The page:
The entrance to Luna Park. Good luck sleeping tonight.

Things to do in Prahran

Here’s what you can get up to in Prahran and surrounding areas.

1. Check out the Prahran Market

This market is known to be Melbourne’s number one food market and is open every day, bar Mondays and Wednesdays.

You can find everything from fresh produce, to gourmet sausages and fine cheeses. They regularly hold foodie events and have whole days dedicated to culinary delights such as truffles.

2. Have a poke along Chapel Street

Chapel Street is one of the most interesting stretches of road in Melbourne and Prahran is sectioned right near it.

You can buy essentially anything on this street, from homewares, to art supplies, books, plants and beautiful, boutique clothing.

Your pooch is also welcome at many places along the strip – look for the Paw on the Door.

There are plenty of places to stop in for a meal or a tipple and essentially every cuisine you can think of on offer.

All of this, available in the grungy, urban art adorned setting that is so typically Melbourne.

3. Catch a film at the Astor Theatre

Technically located in the suburb of St Kilda (at the end of Chapel St), The Astor has been in operation since 1936 and seeing a flick there is an experience in itself.

Whilst the cinema occasionally shows new movies, it mostly dedicates itself to the films of yesteryear – anything from Casablanca, to Grease sing-a-longs and John Hughes tortured teenage feel good flicks.

It regularly has double billings (I saw Alien and Aliens in one fabulous night) and kinda insane movie marathons, screening things like all the Mission Impossible movies back to back.

The theatre itself is gorgeous – regal and ornate. There is only one screen, but it is massive.

It does tend to get quite hot in summer and freezing in winter, so plan accordingly per the season.

Check out the calendar, which shows the screenings for each month.

4. Dine on some of the neighbourhood’s best Thai at its dirtiest club

Pretty much every Melburnian has heard of (or been to) Revolver, one of the most disgusting nightclubs in the city.

Yet oddly enough, the same venue is home to a great Thai restaurant, Colonel Tan’s.

If you’re a fan of Thai inspired food served in an American diner inspired aesthetic, get yourself to Colonel Tan’s. Make sure you avert your eyes from the Revolver dance floor on the way in.

For other food options, try White Oaks Saloon Bar and Dining for southern American bites, Oscar Cooper for a very Aussie brunch and Red Sparrow for 100% vegan pizza.

5. Grab a tram to St Kilda Beach to check out the pier & Luna Park

Prahran is pretty close to what is probably Melbourne’s most famous neighbourhood, St Kilda.

I personally think staying in Prahran offers up the both of best worlds. You can catch the number 6 tram from High St and swap onto the 16 at St Kilda Rd, to be at the beach within half an hour.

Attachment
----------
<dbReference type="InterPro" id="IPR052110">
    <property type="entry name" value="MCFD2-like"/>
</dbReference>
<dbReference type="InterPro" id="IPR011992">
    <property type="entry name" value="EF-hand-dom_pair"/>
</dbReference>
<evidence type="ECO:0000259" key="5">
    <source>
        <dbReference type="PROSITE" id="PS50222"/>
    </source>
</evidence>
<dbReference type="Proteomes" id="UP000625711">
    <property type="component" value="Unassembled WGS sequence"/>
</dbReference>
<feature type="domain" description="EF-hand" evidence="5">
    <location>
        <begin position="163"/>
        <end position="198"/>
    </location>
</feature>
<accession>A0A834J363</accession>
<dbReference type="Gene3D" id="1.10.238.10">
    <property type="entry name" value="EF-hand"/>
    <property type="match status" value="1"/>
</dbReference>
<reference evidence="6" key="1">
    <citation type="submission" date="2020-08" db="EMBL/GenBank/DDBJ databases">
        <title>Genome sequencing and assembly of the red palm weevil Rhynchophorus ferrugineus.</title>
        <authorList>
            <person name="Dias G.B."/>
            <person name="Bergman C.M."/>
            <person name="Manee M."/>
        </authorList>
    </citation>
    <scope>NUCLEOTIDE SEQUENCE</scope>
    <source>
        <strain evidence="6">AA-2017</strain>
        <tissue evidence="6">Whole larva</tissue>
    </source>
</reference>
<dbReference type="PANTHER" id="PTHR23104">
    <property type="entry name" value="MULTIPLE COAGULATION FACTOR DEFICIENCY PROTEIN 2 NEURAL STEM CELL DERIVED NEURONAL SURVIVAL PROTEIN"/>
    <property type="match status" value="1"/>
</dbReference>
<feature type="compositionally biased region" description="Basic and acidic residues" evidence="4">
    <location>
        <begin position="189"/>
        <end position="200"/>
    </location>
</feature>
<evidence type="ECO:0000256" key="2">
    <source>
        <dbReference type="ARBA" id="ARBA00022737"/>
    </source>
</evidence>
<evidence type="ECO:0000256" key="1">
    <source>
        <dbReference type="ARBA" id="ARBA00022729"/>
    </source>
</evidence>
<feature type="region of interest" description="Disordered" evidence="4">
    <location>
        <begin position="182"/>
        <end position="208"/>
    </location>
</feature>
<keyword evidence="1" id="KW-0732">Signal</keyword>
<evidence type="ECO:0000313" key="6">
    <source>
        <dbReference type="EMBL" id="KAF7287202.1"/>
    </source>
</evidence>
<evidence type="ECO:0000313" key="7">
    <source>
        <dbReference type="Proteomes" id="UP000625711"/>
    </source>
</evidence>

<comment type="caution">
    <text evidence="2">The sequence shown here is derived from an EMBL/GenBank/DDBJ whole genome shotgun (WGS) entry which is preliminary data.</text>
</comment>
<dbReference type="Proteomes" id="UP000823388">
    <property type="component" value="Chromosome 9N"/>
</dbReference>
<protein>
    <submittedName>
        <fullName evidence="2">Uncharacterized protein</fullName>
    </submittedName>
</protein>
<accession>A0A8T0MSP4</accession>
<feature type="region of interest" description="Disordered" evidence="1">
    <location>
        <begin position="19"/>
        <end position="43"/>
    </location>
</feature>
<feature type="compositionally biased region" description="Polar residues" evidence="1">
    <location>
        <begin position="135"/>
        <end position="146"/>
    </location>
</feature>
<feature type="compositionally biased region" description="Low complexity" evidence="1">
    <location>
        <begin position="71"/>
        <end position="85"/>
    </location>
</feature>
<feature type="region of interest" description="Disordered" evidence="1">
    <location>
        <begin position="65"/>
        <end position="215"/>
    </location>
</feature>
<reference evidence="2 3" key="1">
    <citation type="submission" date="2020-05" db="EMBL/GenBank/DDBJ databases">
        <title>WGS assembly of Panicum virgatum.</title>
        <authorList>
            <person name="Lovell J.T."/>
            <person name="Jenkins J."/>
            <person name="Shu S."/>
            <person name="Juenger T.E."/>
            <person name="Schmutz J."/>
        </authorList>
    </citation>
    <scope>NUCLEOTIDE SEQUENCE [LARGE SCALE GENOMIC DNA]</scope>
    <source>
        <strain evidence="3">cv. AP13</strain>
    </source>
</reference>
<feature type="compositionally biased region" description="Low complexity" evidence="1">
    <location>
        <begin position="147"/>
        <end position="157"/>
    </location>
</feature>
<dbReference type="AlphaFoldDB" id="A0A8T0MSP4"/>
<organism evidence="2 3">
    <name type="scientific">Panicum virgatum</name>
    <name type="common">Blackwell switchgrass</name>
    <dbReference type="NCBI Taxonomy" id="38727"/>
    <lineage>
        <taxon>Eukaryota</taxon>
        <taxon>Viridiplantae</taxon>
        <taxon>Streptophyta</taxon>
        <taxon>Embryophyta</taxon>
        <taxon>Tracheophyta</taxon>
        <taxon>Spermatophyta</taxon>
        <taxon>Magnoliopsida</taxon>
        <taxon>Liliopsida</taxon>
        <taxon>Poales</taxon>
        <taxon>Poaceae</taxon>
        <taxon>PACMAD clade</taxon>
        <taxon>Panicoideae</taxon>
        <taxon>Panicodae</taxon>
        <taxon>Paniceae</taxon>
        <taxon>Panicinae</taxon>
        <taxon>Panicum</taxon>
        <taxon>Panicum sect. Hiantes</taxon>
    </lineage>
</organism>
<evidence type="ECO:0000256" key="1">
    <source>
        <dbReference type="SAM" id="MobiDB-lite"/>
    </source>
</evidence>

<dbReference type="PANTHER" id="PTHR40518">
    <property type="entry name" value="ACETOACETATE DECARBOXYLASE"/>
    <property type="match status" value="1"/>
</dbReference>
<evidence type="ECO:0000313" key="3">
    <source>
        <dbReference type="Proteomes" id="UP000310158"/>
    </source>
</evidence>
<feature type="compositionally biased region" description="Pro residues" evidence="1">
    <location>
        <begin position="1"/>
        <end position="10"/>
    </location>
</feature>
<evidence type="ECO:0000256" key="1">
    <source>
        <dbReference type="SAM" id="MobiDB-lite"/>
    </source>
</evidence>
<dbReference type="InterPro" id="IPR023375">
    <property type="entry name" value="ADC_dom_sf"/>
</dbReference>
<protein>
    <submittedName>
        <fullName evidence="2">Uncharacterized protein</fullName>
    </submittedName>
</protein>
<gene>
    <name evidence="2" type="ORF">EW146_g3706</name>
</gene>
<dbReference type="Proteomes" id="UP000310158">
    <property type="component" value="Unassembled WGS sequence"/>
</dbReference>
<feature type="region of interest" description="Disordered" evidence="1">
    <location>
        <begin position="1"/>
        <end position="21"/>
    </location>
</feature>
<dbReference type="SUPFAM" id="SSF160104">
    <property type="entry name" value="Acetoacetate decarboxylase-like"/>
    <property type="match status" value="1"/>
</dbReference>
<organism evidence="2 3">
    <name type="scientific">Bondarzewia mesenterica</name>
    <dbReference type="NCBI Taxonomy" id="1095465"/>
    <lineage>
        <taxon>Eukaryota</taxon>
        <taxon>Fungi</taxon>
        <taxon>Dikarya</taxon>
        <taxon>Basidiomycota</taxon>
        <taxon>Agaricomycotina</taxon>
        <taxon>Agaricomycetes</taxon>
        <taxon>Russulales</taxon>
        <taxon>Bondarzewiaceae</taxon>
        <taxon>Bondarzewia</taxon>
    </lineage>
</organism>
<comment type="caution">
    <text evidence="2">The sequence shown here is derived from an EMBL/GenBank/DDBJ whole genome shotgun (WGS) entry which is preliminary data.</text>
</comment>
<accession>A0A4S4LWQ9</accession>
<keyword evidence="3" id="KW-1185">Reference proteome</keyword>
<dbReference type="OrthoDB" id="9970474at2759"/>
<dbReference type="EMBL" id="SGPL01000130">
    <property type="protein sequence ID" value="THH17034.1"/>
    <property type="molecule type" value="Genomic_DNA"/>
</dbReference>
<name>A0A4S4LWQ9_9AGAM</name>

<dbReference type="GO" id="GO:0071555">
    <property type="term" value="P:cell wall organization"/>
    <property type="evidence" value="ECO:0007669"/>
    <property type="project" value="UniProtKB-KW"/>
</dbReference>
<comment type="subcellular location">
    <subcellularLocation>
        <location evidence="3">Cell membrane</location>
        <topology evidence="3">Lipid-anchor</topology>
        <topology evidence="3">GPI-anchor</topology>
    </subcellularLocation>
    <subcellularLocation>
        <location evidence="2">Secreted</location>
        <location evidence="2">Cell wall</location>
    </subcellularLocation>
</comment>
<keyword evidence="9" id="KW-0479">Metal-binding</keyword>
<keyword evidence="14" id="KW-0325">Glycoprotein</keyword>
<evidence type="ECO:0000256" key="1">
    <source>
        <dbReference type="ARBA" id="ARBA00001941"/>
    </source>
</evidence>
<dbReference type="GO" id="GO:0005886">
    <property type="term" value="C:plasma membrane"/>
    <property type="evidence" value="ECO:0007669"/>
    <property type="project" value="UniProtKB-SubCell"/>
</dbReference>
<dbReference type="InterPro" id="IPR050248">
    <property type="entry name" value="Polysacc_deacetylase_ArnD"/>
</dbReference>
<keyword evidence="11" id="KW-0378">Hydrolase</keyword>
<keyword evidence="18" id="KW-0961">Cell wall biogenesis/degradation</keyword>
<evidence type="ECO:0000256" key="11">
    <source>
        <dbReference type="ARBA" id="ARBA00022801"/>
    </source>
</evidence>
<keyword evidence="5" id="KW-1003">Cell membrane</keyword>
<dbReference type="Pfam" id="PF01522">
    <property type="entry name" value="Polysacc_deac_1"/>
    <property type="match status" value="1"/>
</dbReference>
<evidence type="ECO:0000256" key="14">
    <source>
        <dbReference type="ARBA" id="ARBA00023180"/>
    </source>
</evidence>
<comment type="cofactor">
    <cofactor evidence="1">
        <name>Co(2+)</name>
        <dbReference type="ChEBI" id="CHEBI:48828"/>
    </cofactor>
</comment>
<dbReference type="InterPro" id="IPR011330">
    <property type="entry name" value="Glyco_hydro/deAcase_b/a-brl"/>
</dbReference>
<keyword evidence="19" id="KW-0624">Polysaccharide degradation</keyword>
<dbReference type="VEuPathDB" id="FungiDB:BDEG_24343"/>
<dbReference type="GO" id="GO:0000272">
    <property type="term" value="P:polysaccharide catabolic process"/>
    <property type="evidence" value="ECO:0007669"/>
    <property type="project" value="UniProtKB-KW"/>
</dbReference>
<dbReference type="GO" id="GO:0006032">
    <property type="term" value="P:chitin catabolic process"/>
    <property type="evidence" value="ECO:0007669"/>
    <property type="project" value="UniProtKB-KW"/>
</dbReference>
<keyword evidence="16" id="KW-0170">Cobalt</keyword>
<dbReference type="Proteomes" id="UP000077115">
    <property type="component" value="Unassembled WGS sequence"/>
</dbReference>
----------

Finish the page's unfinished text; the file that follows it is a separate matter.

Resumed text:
From here you can explore the admittedly very ordinary stretch of sand (Melbourne’s not got the nicest urban beaches, sorry – I am from Sydney and therefore a beach snob).

However, the pier is rather cool and it’s well worth checking out Luna Park.

It’s open on weekends, is the oldest theme park in Australia and the iconic face at the entrance is guaranteed to give you nightmares for weeks.

6. Learn about local history at Como Historic House and Garden

Another one that is technically in South Yarra, but a cool addition nonetheless.

This beautiful stately home is part of the National Trust (a wonderful organisation well worth supporting).

It is now a museum of sorts, which offers a glimpse into the lives of high society family the Armytages, who called it home for near on a century.

You’ll have to book a tour in advance as it’s only open on select days.

7. Stroll along the Capital City Trail

As the name suggests, this trail circles the city and cuts through South Yarra.

The trail links up the cultural, sporting and outdoor highlights of Melbourne. It takes you past sights such as the MCG, the Royal Botanic Gardens, Melbourne Zoo and the Docklands precinct.

The trail also hooks up to many others in and around Melbourne, such as the Moonee Ponds Creek Trail. Moonee Ponds is a great suburb to explore too.

The whole distance is 29km and it takes around 4 hours to walk. You can ride it too, if you feel that way inclined.

Public transport options in Prahran

Trams run up along Chapel Street (you have to pay to use them). The nearest train stations are Prahran and Windsor, which are serviced by the Sandringham line. You can catch the train there from Platform 13 on Flinders Street.

Accommodation options in Prahran

  • Budget: College Lawn is a hostel that’s perfect for one night’s stay.
  • Mid-range: Oaks South Yarra is a contemporary hotel right next to South Yarra train station.
  • Lad-di-da: The Parkview Hotel has wonderful views over Albert Park and city skyline.
  • Unique or boutique: The Cullen is a boutique hotel featuring decor inspired by artist Adam Cullen. There’s also a popular dumpling bar onsite. Yum.


Collingwood buildings during an orange-skied sunset. Collingwood is the best place to stay in Melbourne for culture and fun.